Mortgage activity picked up around midweek as a wide range of investors took advantage of the recent cheapening and generally benign economic news. Support strengthened further Thursday on month-end index buying, and squaring of positions ahead of last Friday's March employment report. At the same time, originator selling remained average at around $1 billion per day.
Analysts last week were mostly neutral to modestly overweight the sector. Lehman Brothers, which has been underweight for quite some time, turned neutral on mortgages. Analysts believe that with the "normalization" of rates, mortgages could benefit from the carry trade returning. Steady demand from banks, increased support from indexed accounts and lower selling risk from the GSEs are also supportive of mortgages. Regarding banks, analysts note that deposit growth remains high, while C&I lending remains a non-issue. With rates returning to more normal levels, Lehman also anticipates better demand from index accounts as they cover shorts.
Finally, over the near term, analysts believe the limited demand from the GSEs is not worrisome. Fannie Mae is not expected to aggressively sell mortgages out of their portfolio and, at the same time, Freddie Mac appears willing to take advantage of cheapening opportunities. UBS noted that Freddie clearly took advantage of late February's cheapening to increase its mortgage holdings by an annualized 13.4%. "This suggests that Freddie is ready, willing and able to buy on any cheapening, and is very opportunistic," UBS analysts wrote.
MBA Purchase Index increases 5.5%
The Mortgage Bankers Association reported a slight increase in mortgage application activity as a result of purchases. For the week ending March 25, the Purchase Index rose 5.5% to 471, while the Refinance Index slipped 2% to 1857. As a percentage of total application activity, refinancings declined to 37.8% versus 39.5% in the previous week, while ARM share rose to 36.6% from 33.5%. Mike Cevarr, the MBA's director of industry surveys, said, "Rates on 30-year fixed-rate mortgages have increased 34 basis points over the last month. Following this increase, the market attained a record high ARM share this week, both in terms of number of loans and dollar volumes."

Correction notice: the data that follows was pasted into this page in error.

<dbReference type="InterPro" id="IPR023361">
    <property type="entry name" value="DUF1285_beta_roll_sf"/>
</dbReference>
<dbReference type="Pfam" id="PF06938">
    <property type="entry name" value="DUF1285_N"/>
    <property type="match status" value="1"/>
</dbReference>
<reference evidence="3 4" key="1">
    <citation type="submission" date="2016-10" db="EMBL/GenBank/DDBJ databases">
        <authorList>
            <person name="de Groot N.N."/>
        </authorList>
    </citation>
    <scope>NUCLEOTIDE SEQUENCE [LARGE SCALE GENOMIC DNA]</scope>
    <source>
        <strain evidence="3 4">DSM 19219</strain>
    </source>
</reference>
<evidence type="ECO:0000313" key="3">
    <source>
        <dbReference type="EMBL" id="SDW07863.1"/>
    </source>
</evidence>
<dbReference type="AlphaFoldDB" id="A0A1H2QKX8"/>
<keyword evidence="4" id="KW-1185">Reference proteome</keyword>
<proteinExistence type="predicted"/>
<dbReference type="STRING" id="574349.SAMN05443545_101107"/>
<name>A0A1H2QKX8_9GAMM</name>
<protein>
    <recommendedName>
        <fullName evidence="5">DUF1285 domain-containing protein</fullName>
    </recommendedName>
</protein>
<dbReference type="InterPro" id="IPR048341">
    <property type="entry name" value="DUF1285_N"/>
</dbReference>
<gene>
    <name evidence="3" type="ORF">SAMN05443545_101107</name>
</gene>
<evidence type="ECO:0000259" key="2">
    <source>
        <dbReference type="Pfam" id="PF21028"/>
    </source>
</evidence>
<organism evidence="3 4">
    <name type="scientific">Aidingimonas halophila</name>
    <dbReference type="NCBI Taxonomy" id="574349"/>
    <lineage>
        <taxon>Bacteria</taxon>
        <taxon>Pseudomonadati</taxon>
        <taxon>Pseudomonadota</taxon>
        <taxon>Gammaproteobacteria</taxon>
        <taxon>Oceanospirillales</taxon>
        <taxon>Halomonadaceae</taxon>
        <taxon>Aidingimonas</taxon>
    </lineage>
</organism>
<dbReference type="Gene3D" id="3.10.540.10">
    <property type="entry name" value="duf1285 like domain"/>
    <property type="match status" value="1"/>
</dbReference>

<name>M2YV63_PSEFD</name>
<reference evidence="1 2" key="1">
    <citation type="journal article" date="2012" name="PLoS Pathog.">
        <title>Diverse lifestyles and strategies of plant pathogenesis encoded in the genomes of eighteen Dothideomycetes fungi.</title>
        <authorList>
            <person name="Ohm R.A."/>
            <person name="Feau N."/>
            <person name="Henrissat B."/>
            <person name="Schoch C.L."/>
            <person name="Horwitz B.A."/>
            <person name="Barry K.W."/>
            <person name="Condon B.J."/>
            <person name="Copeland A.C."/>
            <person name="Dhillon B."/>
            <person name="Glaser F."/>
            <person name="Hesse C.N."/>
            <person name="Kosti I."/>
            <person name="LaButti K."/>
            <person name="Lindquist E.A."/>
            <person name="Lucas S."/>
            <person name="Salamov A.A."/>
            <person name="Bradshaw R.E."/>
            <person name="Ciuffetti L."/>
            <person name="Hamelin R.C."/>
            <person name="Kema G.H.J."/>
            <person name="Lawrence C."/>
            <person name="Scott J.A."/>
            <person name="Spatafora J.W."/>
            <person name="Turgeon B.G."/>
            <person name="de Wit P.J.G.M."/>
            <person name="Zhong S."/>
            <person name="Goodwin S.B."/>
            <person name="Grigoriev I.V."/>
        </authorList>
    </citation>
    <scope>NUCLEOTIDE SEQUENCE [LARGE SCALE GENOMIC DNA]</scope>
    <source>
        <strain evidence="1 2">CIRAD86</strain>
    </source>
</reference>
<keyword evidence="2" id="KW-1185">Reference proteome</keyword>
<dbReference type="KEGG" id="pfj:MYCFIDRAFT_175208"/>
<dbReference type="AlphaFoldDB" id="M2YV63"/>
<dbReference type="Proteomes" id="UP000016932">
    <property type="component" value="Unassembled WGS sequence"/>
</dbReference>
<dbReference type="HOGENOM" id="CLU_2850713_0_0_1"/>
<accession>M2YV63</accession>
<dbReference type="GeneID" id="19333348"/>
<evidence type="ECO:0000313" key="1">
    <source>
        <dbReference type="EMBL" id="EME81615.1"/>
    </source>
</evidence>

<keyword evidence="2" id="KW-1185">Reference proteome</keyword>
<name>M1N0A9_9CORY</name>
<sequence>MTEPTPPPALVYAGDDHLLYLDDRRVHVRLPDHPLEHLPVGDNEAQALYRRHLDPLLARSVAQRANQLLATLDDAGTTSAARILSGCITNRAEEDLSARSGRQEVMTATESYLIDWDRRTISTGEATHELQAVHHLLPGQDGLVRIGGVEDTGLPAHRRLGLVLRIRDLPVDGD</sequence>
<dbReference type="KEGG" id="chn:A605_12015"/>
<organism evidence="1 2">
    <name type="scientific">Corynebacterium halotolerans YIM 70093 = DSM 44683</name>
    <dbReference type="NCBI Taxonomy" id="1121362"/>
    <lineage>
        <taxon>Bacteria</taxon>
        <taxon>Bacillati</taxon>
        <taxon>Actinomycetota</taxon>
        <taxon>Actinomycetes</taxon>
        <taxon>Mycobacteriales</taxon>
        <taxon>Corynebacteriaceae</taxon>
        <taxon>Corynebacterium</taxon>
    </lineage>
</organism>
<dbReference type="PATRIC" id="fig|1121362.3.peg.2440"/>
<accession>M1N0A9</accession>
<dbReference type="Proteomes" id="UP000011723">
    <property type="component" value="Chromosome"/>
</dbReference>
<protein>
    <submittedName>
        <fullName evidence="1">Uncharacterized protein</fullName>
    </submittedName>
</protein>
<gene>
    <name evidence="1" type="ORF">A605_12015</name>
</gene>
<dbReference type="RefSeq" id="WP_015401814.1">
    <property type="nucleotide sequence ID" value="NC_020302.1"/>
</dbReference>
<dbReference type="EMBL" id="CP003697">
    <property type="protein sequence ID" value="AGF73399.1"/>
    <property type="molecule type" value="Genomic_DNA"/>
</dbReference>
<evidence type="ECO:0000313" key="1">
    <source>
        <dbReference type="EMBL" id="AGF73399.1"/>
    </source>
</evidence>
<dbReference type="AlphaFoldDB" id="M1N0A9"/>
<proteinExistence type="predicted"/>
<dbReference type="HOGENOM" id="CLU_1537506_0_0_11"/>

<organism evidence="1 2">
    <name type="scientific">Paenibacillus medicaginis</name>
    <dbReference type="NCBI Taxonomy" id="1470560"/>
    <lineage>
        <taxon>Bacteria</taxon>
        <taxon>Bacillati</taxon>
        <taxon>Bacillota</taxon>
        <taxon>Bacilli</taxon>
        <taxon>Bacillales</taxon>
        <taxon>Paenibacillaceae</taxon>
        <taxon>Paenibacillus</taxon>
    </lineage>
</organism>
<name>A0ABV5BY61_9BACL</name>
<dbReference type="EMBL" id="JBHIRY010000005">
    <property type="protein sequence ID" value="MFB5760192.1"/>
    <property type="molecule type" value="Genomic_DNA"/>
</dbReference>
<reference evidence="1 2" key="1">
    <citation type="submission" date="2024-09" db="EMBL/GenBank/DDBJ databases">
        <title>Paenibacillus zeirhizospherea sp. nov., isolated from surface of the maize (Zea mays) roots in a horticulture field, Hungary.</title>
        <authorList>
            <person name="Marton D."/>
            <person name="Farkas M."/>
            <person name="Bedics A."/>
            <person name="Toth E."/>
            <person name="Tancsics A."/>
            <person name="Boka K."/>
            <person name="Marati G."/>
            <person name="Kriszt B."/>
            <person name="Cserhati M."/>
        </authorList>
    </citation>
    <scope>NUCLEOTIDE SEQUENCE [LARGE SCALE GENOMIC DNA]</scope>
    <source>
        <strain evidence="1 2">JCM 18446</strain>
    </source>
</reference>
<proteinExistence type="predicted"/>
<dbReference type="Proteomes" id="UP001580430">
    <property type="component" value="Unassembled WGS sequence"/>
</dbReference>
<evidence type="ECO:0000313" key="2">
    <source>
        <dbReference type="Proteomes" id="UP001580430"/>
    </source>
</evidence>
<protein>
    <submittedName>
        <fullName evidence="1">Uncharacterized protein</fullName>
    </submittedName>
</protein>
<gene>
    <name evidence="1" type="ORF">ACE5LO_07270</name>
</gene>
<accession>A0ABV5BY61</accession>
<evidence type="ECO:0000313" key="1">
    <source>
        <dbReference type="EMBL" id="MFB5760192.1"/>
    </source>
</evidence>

JPMorgan Securities noted that ARMs are primarily a purchase product. Given the increase in home price appreciation and the need for borrowers to keep payments affordable, JPMorgan expects the ARM share to remain high despite a flatter yield curve (see related story p. 19).
Fixed mortgage rates up slightly
Fixed-mortgage rates increased slightly, as was expected for the week ending last Friday. Freddie Mac's survey reported that the 30-year, fixed mortgage rate increased three basis points to 6.04%. Meanwhile, 30-year rates are at their highest level of the year, but still well below last year's 6.34% high hit in mid-May. Looking ahead to this week's mortgage application activity, analysts expect the Refinance Index will hold steady around the 1800 area, assuming rates remain near current levels.
The survey also reported 15-year fixed rate mortgage rates averaged 5.58%, up just two basis points from the previous week. Meanwhile, 5/1 hybrid ARM rates rose to 5.43% from 5.35%; and the one-year ARM rate reported in at 4.33% versus 4.24% previously.
March prepay outlook
The March prepayment report will be released on Wednesday. Prepayments are expected to jump around 25% for most Fannie coupons, though 5.5% coupons are predicted to be up 30%. GNMAs are anticipated to increase around 15% with 5.5s 20% higher from February. The surge is the result of the decline in mortgage rates in February and an increased day count. Freddie Mac stated that the 30-year mortgage rate averaged 5.63% in February, versus 5.71% in January, and 5.75% in December. The March day count is 22.5 days, versus 19.5 days in February.
In April, prepayments are expected to decline from 10% to 15% for both FNMAs and GNMAs. The decline is a result of gains in mortgage rates and a lower 21-day count. Similar percentage declines are currently predicted for May at this time.
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